Catawba Nuclear Station
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|Catawba Nuclear Station|
|Location||York, York County, South Carolina|
|Construction began||May 1, 1974|
|Commission date||Unit 1: June 29, 1985|
Unit 2: August 19, 1986
|Construction cost||$6.594 billion USD (2007)|
|Nuclear power station|
|Cooling towers||6 × Mechanical draft|
|Cooling source||Catawba River|
|Thermal capacity||Unit 1: 3469 MWth|
Unit 2: 3411 MWth
|Units operational||2 × 1155 MW|
|Make and model||WH 4-loop (ICECND)|
|Nameplate capacity||2310 MW|
|Capacity factor||97.98% (2017)|
|Annual net output||19,707 GWh (2017)|
|Commons||Related media on Commons|
The Catawba Nuclear Station is a nuclear power plant located on a 391-acre (158 ha) peninsula, called "Concord Peninsula", that reaches out into Lake Wylie, in York, South Carolina, USA. Catawba utilizes a pair of Westinghouse four-loop pressurized water reactors.
As a part of the Megatons to Megawatts Program Catawba was one of the plants that received and tested 4 fuel assemblies containing MOX fuel with the plutonium supplied from old weapons programs. Because concerns of nuclear proliferation are greater with fuel containing plutonium, special precautions and added security were used around the new fuel. The four test assemblies did not perform as expected and at present those plans are shelved.
In 2005, Catawba Nuclear Station's Unit 1 was selected to test four fuel assemblies containing mixed oxide (MOX) fuel, incorporating 140 kg of plutonium supplied from recycled nuclear weapons material. The MOX fuel pellets were supplied by the Cadarache reprocessing facilitiy, and placed into fuel assemblies at the Melox facility, both in France. This test was part of the "Megatons to Megawatts" program, which was part of the Plutonium Management and Disposition Agreement between the United States and Russia.
The Catawba Nuclear Station uses ice condensers as part of its emergency containment systems. A nuclear plant ice condenser is a passive, static heat sink that relies on large quantities of ice to mitigate severe accidents. Ice condensers are designed to limit pressure in the event of an accidental steam release. This design allows smaller containment structures and reduced material requirements.
- Unit 1:
- Unit 2:
The Nuclear Regulatory Commission (NRC) defines two emergency planning zones around nuclear power plants: a plume exposure pathway zone with a radius of 10 miles (16 km), concerned primarily with exposure to, and inhalation of, airborne radioactive contamination, and an ingestion pathway zone of about 50 miles (80 km), concerned primarily with ingestion of food and liquid contaminated by radioactivity.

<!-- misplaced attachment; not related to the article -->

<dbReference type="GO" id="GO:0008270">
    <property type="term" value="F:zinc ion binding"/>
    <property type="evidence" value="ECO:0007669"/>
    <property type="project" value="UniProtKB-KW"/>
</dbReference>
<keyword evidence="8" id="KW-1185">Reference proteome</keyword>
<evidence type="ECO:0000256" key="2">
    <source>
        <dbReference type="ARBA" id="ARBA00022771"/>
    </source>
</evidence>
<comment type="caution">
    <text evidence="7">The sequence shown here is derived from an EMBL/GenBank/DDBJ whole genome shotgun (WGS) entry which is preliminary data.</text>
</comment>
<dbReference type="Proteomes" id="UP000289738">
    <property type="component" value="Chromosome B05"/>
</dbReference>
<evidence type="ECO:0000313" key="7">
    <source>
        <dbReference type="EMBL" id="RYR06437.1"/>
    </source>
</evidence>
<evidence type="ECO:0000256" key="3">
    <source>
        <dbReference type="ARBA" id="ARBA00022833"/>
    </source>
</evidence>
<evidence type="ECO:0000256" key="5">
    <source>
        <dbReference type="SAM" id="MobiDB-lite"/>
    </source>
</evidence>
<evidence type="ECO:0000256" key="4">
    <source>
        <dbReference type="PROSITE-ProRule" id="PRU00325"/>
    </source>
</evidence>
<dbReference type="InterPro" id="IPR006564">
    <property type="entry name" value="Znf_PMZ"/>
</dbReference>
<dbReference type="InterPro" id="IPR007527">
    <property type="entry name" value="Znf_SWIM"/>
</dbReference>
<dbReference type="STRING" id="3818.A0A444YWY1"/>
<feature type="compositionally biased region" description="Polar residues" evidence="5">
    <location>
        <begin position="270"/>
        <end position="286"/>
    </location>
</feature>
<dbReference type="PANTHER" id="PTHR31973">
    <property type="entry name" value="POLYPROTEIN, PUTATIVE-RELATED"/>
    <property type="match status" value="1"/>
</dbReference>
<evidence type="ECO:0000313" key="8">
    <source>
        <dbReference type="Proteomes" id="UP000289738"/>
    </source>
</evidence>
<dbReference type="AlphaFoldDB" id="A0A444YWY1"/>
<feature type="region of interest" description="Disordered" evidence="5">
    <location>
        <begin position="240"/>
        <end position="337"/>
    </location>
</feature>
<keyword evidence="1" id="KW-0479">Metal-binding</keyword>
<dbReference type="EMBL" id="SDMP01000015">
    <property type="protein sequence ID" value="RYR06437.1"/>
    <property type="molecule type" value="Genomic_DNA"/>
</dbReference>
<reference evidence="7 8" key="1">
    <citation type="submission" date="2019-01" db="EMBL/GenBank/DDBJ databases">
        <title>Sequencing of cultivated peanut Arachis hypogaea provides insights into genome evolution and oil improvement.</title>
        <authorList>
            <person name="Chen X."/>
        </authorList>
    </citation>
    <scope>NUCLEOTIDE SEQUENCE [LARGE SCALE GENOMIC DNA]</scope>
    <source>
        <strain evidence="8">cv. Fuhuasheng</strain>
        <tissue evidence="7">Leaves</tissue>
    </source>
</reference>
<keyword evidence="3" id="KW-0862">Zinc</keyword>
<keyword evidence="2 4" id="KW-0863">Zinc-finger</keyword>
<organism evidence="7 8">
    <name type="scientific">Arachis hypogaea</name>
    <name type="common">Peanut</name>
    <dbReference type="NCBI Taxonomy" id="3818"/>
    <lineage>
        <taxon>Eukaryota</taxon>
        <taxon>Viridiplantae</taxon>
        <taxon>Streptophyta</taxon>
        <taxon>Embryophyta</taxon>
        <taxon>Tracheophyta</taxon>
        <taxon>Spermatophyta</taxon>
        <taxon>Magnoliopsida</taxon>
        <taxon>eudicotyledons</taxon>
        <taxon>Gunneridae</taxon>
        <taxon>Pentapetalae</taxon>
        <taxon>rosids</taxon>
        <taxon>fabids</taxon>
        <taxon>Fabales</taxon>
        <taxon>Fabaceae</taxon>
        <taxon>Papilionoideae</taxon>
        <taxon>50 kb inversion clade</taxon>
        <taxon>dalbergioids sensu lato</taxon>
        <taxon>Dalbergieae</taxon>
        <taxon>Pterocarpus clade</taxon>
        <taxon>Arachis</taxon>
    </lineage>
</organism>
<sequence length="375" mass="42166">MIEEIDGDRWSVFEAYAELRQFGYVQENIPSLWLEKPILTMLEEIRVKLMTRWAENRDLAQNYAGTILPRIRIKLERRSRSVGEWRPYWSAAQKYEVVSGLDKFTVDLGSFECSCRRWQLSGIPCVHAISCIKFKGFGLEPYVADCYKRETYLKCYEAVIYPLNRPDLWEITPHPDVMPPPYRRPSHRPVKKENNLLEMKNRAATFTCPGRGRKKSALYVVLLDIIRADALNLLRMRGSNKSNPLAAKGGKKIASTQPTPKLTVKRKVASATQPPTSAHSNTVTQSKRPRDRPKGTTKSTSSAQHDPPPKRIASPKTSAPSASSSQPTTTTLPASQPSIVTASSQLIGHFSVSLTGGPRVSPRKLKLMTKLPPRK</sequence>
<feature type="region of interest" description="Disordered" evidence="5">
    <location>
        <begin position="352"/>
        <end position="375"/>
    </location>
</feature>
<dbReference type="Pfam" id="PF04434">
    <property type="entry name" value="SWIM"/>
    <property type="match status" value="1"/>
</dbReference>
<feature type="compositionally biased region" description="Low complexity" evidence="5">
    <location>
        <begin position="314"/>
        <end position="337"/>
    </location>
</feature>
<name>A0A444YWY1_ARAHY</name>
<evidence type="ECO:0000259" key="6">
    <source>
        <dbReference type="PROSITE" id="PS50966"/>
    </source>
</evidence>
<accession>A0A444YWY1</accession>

The 2010 population within 10 miles (16 km) of Catawba was 213,407, an increase of 53.3 percent in a decade, according to an analysis of the 2010 United States Census. The 2010 population within 50 miles (80 km) was 2,559,394, an increase of 25.0 percent since 2000. Cities within 50 miles include Charlotte, North Carolina (35 miles to city center).
In 2010, the NRC estimated the risk each year of an earthquake intense enough to cause core damage to the reactor at Catawba was 1 in 27,027.
15 May 2013
More than 100 gallons of water contaminated with radioactive tritium was released. However, the levels of tritium were less than one half the EPA limit for tritium and the leak was contained before it reached ground water.
18 July 2017
After a 1-month standard inspection, the Nuclear Regulatory Commission (NRC) found that Catawba Nuclear Station staff had failed to take preventive maintenance measures after an electrical component in one of the emergency diesel generators had failed a routine inspection test. As a result, the NRC increased oversight of the plant until the issue was corrected. This incident was concluded to be of low to moderate safety significance.
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- Dyches, Chris (2013). "Emergency Manager: No reason for concern after radioactive leak at nuclear station". WBTV. Retrieved 8 January 2018.
- Henderson, Bruce (18 October 2017). "Catawba nuclear plant on Lake Wylie to get extra federal oversight". The Charlotte Observer. Retrieved 4 December 2018.
- "CATAWBA NUCLEAR STATION - NRC INSPECTION REPORT 05000414/2017012 AND PRELIMINARY WHITE FINDING" (PDF). NRC. 22 August 2017. Retrieved 4 December 2018.
- "Catawba 1 Pressurized Water Reactor". Operating Nuclear Power Reactors. U.S. Nuclear Regulatory Commission (NRC). 14 February 2008. Retrieved 15 November 2008.
- "Catawba 2 Pressurized Water Reactor". Operating Nuclear Power Reactors. NRC. February 14, 2008. Retrieved 15 November 2008.